From Ful Stop, we move on to Glass Eyes, which is the shortest track on the album and is quite nice.  Sure, the piano and Thom are again at the forefront, and the strings chime in to make the song very smooth and comfortable.  I could swear I even heard a bird chirping in the background of the song as well.  It’s a lovely track from start to finish, and leads straight into Identikit, which I feel is one of the most Radiohead-esque tracks on the album.  It’s hard to describe what a typical Radiohead song is like, much like my debate earlier this year on what genre is the band Deftones, because I don’t know if there is one single quintessential Radiohead song and I’d be hard pressed to fit Radiohead into one main genre unless I could pick art rock.  This album has a lot more folk influences than some of the previous ones, but it has so much more.  The complexity of Identikit is refreshing and features everything I would expect to hear in a general (maybe even generic) Radiohead song.  The twangy guitar, the “I can’t tell if it’s a drum machine or Phil Selway” drum tapping, Thom hitting all sorts of notes, the smooth bassline holding everything together, and the out of nowhere but surprisingly decent guitar solo.  It’s all just so Radiohead to me.  It may be one of my favorite non-stringed tracks on the album, but maybe it’s because it hit all my expectations.

Identikit ends almost abruptly after the slow rolling guitar solo, and The Numbers comes out of the silence like an acoustic lite-Zeppelin.  The riff sounds so familiar, and yet so far away.  I didn’t think I’d ever find the comparison between Radiohead and Led Zeppelin, so there it is.  I don’t even need to describe the song beyond that.  Let’s move on to Present Tense, shall we?  Surprisingly, the guitar stays out again for two tracks in a row, but along with an egg shaker until the drums chime in.  I can also hear in the background of this track that Jonny brought back his Ondes Martenot again, which is the wavering woo-ing sound along with the choir in the background of Present Tense.  He uses it elsewhere in the album, and I’ll have to listen for it when I go through the album many more times.  After Present Tense, we get to the penultimate track, Tinker Tailor Soldier Sailor Rich Man Poor Man Beggar Man Thief.  I’ll only type that out once.

Tinker Tailor’s drum beat in this track immediately makes me think of a steam engine.  Seriously, the cymbals sound so modified that they sound like a locomotive letting off steam.  Again, though, a very somber and simplistic song.  The strings really tie this track together, just like the rug really tied the room together, did it not?  The almost muted drums seem like an afterthought, but I’m fine with in this instance the strings getting the highlight towards the end of the track.  They’re beautiful and haunting.  That’s three times I’ve used haunting in this review.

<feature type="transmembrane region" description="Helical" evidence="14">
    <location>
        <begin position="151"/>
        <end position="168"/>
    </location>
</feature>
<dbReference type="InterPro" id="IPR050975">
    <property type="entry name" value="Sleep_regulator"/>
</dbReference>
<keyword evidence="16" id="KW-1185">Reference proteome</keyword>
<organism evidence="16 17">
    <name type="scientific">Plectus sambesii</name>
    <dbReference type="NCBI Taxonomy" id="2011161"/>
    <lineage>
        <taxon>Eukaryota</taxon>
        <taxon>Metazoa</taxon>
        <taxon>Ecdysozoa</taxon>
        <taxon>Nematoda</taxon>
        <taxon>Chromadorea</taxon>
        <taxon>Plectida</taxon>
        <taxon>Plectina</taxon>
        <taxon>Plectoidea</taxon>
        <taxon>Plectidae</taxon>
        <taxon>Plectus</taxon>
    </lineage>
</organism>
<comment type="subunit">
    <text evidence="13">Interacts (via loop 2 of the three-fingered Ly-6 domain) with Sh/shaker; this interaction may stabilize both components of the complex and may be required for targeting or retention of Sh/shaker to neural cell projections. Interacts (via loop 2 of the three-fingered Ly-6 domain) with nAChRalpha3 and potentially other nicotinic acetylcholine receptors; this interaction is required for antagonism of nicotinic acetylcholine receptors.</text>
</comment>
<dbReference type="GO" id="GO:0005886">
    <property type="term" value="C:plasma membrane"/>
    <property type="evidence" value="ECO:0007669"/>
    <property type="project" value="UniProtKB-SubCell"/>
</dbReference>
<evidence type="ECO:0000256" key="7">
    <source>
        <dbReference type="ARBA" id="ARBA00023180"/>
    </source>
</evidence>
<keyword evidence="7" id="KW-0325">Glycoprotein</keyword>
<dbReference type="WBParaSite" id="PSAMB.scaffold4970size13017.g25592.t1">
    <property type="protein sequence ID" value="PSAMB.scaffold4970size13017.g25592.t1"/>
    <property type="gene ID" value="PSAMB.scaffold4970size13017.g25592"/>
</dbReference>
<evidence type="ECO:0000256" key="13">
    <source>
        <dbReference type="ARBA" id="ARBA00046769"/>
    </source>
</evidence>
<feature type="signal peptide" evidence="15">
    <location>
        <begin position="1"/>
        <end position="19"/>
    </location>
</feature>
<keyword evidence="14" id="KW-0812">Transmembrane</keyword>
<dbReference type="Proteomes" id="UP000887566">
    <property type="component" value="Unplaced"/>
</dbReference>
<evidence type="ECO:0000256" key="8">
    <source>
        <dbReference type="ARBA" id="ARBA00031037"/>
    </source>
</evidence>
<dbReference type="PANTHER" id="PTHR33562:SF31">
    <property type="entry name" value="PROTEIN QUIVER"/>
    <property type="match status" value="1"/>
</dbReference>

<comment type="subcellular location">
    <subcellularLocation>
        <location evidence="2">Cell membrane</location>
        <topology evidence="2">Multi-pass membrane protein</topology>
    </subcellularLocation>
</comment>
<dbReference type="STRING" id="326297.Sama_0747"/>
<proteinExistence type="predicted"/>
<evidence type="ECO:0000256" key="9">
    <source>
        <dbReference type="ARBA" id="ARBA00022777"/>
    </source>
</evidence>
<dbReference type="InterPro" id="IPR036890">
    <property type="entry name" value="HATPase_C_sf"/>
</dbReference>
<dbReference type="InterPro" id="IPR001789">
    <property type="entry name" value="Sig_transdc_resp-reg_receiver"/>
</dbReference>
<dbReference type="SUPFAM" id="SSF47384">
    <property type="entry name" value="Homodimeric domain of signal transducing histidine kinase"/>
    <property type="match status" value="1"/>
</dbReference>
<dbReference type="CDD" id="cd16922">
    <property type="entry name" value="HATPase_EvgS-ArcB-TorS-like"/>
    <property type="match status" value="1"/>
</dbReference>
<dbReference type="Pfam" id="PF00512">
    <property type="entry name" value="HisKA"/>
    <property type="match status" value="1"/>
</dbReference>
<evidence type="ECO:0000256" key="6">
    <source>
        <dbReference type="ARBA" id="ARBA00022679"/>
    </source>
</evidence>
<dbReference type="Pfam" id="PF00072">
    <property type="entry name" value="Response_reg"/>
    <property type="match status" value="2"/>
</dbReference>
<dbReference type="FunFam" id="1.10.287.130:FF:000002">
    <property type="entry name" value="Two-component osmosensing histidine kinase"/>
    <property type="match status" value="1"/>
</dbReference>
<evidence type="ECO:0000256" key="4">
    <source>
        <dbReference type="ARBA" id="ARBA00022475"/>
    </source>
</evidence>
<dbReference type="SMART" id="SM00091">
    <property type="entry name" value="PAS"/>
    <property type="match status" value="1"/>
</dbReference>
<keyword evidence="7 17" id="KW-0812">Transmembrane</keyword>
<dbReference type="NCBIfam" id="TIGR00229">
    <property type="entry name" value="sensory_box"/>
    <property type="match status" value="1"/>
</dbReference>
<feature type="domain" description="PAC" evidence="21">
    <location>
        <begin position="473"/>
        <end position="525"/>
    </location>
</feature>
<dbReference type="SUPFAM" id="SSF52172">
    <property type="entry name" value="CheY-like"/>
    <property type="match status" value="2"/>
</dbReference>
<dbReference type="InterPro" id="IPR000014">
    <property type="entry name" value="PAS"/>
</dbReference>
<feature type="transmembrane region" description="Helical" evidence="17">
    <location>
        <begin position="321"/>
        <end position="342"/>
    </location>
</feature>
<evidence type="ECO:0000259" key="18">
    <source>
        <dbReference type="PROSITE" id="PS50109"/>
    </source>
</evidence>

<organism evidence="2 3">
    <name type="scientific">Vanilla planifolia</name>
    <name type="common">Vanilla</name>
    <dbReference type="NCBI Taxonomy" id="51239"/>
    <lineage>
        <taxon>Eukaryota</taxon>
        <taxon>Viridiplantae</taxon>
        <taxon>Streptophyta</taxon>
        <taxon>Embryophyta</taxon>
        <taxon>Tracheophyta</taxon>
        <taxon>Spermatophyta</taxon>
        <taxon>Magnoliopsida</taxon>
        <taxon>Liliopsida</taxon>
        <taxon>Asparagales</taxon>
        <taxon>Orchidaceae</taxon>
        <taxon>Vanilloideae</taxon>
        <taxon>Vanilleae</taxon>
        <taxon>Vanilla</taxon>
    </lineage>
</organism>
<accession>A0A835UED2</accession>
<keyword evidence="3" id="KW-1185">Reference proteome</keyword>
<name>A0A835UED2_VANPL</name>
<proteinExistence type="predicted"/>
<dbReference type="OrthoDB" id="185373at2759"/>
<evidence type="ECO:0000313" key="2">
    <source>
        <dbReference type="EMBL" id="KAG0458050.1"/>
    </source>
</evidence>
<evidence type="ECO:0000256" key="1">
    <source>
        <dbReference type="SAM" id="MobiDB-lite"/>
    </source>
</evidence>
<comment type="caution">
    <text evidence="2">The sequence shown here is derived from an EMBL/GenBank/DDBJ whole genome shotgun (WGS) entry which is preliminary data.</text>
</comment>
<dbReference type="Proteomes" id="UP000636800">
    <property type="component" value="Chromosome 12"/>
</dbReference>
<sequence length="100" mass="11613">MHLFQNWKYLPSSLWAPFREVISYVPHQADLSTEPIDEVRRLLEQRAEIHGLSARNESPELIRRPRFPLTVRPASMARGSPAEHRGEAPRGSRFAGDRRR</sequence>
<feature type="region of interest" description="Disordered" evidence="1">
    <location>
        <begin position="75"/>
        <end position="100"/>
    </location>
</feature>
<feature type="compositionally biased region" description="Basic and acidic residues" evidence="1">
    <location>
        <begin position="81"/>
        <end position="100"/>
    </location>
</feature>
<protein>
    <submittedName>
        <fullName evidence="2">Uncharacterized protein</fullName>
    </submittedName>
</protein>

Let’s wrap this up by diving into True Love Waits, which as most of us know was originally written over twenty years ago, but only existed in a live format.  You may have heard a live bootleg of it before if you haven’t seen them in concert, and it was always something special you hoped you would hear again.  They did release it on a live album in the early 2000s but I never picked that album up.  This is the big one, though.  It’s the one everyone was waiting for, and it’s the perfect track to end this incredibly impressive album.  I don’t have much negative to say about this album, because it was a shock from the very beginning.  A few of the tracks on this album, including True Love Waits, were written a long time ago, so for them to come out all together on this album was a wonderful surprise to Radiohead fans.  It’s arguably the simplest track on the album, composed almost exclusively of Thom on the piano singing this song.  You may be more familiar with Thom on the acoustic guitar for this one instead of the piano, and the piano version is far superior.  It’s heartwrenching, and one of the few tracks that the lyrics popped out at me right off the bat.  With lyrics like “don’t leave, don’t leave” it’s hard to miss what he’s talking about in this track.  I guess some purists could be upset with this re-version of a track they’ve listened to for many years, but both versions are out there and this one doesn’t delete the earlier one.  I think it expands upon it, and you can think what you like as well.

Overall, this album was a revelation.  This review got a little longer winded than I expected, but it really invoked a lot of emotions and had some amazing moments within it.  I won’t say that this album is the best Radiohead album since blah blah favorite album, because that seems to upset diehard fans that like certain albums over others, but it’s terrific.  I’d be crazy not to give this album a very high score, like 14 out of 15 Ratings Units.  The flaws were minimal and can be brushed over, and this album is deep.  You could spend a lot of time digging deep into this album to pull things out that I merely glossed over.  You could break down the lyrics and get a whole new meaning to the album.  Remember the term “hauntingly beautiful” that I tossed out way at the beginning?  That.  That’s what I have to say about the new Radiohead album.  Well done.

 

Thanks for reading, everyone, and for sticking through this whole review.  I should have another review posted this week to make up for lost time.  I can’t guarantee it’ll be of the quality that this album was, but it’s worth writing about for other good reasons.